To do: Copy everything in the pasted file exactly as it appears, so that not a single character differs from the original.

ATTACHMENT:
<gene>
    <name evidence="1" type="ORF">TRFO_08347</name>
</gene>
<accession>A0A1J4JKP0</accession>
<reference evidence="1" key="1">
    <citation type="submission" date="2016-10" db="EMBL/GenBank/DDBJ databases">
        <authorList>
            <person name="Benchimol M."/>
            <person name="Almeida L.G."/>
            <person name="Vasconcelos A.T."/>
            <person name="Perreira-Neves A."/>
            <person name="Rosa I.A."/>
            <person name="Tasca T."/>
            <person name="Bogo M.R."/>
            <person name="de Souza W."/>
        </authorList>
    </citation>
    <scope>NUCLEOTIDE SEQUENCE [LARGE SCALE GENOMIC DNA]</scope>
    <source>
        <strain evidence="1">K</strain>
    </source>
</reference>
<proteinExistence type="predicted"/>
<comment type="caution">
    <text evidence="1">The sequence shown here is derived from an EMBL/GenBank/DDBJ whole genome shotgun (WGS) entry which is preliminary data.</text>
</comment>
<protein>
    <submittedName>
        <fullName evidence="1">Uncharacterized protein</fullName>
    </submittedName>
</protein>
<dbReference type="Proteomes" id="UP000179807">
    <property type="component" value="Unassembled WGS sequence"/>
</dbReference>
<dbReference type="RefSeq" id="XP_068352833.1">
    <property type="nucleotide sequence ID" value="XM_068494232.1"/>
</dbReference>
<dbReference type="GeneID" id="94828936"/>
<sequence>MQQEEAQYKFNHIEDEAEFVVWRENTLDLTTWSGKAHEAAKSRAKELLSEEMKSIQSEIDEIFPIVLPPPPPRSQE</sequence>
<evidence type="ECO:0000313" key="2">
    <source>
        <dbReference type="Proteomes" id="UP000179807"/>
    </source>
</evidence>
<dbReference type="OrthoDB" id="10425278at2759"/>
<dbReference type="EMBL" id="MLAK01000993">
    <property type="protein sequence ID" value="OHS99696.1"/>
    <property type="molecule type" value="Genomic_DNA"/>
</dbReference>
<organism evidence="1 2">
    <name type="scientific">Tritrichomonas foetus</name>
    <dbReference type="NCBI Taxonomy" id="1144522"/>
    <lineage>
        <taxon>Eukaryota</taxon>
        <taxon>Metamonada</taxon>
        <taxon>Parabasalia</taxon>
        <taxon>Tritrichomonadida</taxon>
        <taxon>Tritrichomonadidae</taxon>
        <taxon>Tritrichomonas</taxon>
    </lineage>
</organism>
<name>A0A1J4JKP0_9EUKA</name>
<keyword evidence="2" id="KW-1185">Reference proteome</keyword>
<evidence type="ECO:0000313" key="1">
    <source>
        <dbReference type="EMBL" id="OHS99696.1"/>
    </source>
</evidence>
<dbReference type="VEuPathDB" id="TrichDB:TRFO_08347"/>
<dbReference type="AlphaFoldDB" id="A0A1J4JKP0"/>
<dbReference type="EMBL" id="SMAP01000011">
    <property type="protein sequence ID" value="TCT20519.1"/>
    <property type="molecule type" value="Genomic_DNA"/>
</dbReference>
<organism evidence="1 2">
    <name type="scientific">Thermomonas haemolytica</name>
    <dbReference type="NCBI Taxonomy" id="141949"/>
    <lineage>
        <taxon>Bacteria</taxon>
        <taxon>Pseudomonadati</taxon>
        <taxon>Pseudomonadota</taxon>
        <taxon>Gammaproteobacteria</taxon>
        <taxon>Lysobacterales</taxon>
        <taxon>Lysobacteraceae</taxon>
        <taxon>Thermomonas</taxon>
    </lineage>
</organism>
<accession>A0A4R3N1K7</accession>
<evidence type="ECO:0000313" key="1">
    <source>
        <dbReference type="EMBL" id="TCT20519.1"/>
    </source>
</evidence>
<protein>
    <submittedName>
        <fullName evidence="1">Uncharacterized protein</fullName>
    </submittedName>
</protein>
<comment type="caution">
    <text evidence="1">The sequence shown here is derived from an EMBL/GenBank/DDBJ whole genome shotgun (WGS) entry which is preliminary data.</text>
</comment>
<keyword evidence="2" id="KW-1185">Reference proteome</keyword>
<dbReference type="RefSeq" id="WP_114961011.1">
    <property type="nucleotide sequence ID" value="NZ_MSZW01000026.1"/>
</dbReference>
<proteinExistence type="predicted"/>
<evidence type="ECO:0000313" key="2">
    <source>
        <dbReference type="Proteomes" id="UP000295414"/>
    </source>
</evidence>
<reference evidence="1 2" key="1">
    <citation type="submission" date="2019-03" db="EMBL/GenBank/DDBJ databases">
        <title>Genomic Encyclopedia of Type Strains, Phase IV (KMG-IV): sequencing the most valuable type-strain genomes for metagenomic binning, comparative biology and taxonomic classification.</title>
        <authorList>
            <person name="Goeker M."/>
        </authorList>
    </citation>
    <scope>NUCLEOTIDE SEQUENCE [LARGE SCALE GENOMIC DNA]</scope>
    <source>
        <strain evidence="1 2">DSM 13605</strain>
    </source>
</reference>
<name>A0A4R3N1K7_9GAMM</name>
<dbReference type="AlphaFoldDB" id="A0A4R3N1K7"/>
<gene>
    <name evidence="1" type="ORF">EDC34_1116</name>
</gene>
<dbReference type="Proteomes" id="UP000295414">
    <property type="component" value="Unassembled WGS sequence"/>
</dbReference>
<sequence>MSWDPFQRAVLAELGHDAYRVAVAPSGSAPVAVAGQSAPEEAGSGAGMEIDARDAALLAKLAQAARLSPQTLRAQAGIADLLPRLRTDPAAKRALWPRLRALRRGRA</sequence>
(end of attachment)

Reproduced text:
<gene>
    <name evidence="1" type="ORF">TRFO_08347</name>
</gene>
<accession>A0A1J4JKP0</accession>
<reference evidence="1" key="1">
    <citation type="submission" date="2016-10" db="EMBL/GenBank/DDBJ databases">
        <authorList>
            <person name="Benchimol M."/>
            <person name="Almeida L.G."/>
            <person name="Vasconcelos A.T."/>
            <person name="Perreira-Neves A."/>
            <person name="Rosa I.A."/>
            <person name="Tasca T."/>
            <person name="Bogo M.R."/>
            <person name="de Souza W."/>
        </authorList>
    </citation>
    <scope>NUCLEOTIDE SEQUENCE [LARGE SCALE GENOMIC DNA]</scope>
    <source>
        <strain evidence="1">K</strain>
    </source>
</reference>
<proteinExistence type="predicted"/>
<comment type="caution">
    <text evidence="1">The sequence shown here is derived from an EMBL/GenBank/DDBJ whole genome shotgun (WGS) entry which is preliminary data.</text>
</comment>
<protein>
    <submittedName>
        <fullName evidence="1">Uncharacterized protein</fullName>
    </submittedName>
</protein>
<dbReference type="Proteomes" id="UP000179807">
    <property type="component" value="Unassembled WGS sequence"/>
</dbReference>
<dbReference type="RefSeq" id="XP_068352833.1">
    <property type="nucleotide sequence ID" value="XM_068494232.1"/>
</dbReference>
<dbReference type="GeneID" id="94828936"/>
<sequence>MQQEEAQYKFNHIEDEAEFVVWRENTLDLTTWSGKAHEAAKSRAKELLSEEMKSIQSEIDEIFPIVLPPPPPRSQE</sequence>
<evidence type="ECO:0000313" key="2">
    <source>
        <dbReference type="Proteomes" id="UP000179807"/>
    </source>
</evidence>
<dbReference type="OrthoDB" id="10425278at2759"/>
<dbReference type="EMBL" id="MLAK01000993">
    <property type="protein sequence ID" value="OHS99696.1"/>
    <property type="molecule type" value="Genomic_DNA"/>
</dbReference>
<organism evidence="1 2">
    <name type="scientific">Tritrichomonas foetus</name>
    <dbReference type="NCBI Taxonomy" id="1144522"/>
    <lineage>
        <taxon>Eukaryota</taxon>
        <taxon>Metamonada</taxon>
        <taxon>Parabasalia</taxon>
        <taxon>Tritrichomonadida</taxon>
        <taxon>Tritrichomonadidae</taxon>
        <taxon>Tritrichomonas</taxon>
    </lineage>
</organism>
<name>A0A1J4JKP0_9EUKA</name>
<keyword evidence="2" id="KW-1185">Reference proteome</keyword>
<evidence type="ECO:0000313" key="1">
    <source>
        <dbReference type="EMBL" id="OHS99696.1"/>
    </source>
</evidence>
<dbReference type="VEuPathDB" id="TrichDB:TRFO_08347"/>
<dbReference type="AlphaFoldDB" id="A0A1J4JKP0"/>
<dbReference type="EMBL" id="SMAP01000011">
    <property type="protein sequence ID" value="TCT20519.1"/>
    <property type="molecule type" value="Genomic_DNA"/>
</dbReference>
<organism evidence="1 2">
    <name type="scientific">Thermomonas haemolytica</name>
    <dbReference type="NCBI Taxonomy" id="141949"/>
    <lineage>
        <taxon>Bacteria</taxon>
        <taxon>Pseudomonadati</taxon>
        <taxon>Pseudomonadota</taxon>
        <taxon>Gammaproteobacteria</taxon>
        <taxon>Lysobacterales</taxon>
        <taxon>Lysobacteraceae</taxon>
        <taxon>Thermomonas</taxon>
    </lineage>
</organism>
<accession>A0A4R3N1K7</accession>
<evidence type="ECO:0000313" key="1">
    <source>
        <dbReference type="EMBL" id="TCT20519.1"/>
    </source>
</evidence>
<protein>
    <submittedName>
        <fullName evidence="1">Uncharacterized protein</fullName>
    </submittedName>
</protein>
<comment type="caution">
    <text evidence="1">The sequence shown here is derived from an EMBL/GenBank/DDBJ whole genome shotgun (WGS) entry which is preliminary data.</text>
</comment>
<keyword evidence="2" id="KW-1185">Reference proteome</keyword>
<dbReference type="RefSeq" id="WP_114961011.1">
    <property type="nucleotide sequence ID" value="NZ_MSZW01000026.1"/>
</dbReference>
<proteinExistence type="predicted"/>
<evidence type="ECO:0000313" key="2">
    <source>
        <dbReference type="Proteomes" id="UP000295414"/>
    </source>
</evidence>
<reference evidence="1 2" key="1">
    <citation type="submission" date="2019-03" db="EMBL/GenBank/DDBJ databases">
        <title>Genomic Encyclopedia of Type Strains, Phase IV (KMG-IV): sequencing the most valuable type-strain genomes for metagenomic binning, comparative biology and taxonomic classification.</title>
        <authorList>
            <person name="Goeker M."/>
        </authorList>
    </citation>
    <scope>NUCLEOTIDE SEQUENCE [LARGE SCALE GENOMIC DNA]</scope>
    <source>
        <strain evidence="1 2">DSM 13605</strain>
    </source>
</reference>
<name>A0A4R3N1K7_9GAMM</name>
<dbReference type="AlphaFoldDB" id="A0A4R3N1K7"/>
<gene>
    <name evidence="1" type="ORF">EDC34_1116</name>
</gene>
<dbReference type="Proteomes" id="UP000295414">
    <property type="component" value="Unassembled WGS sequence"/>
</dbReference>
<sequence>MSWDPFQRAVLAELGHDAYRVAVAPSGSAPVAVAGQSAPEEAGSGAGMEIDARDAALLAKLAQAARLSPQTLRAQAGIADLLPRLRTDPAAKRALWPRLRALRRGRA</sequence>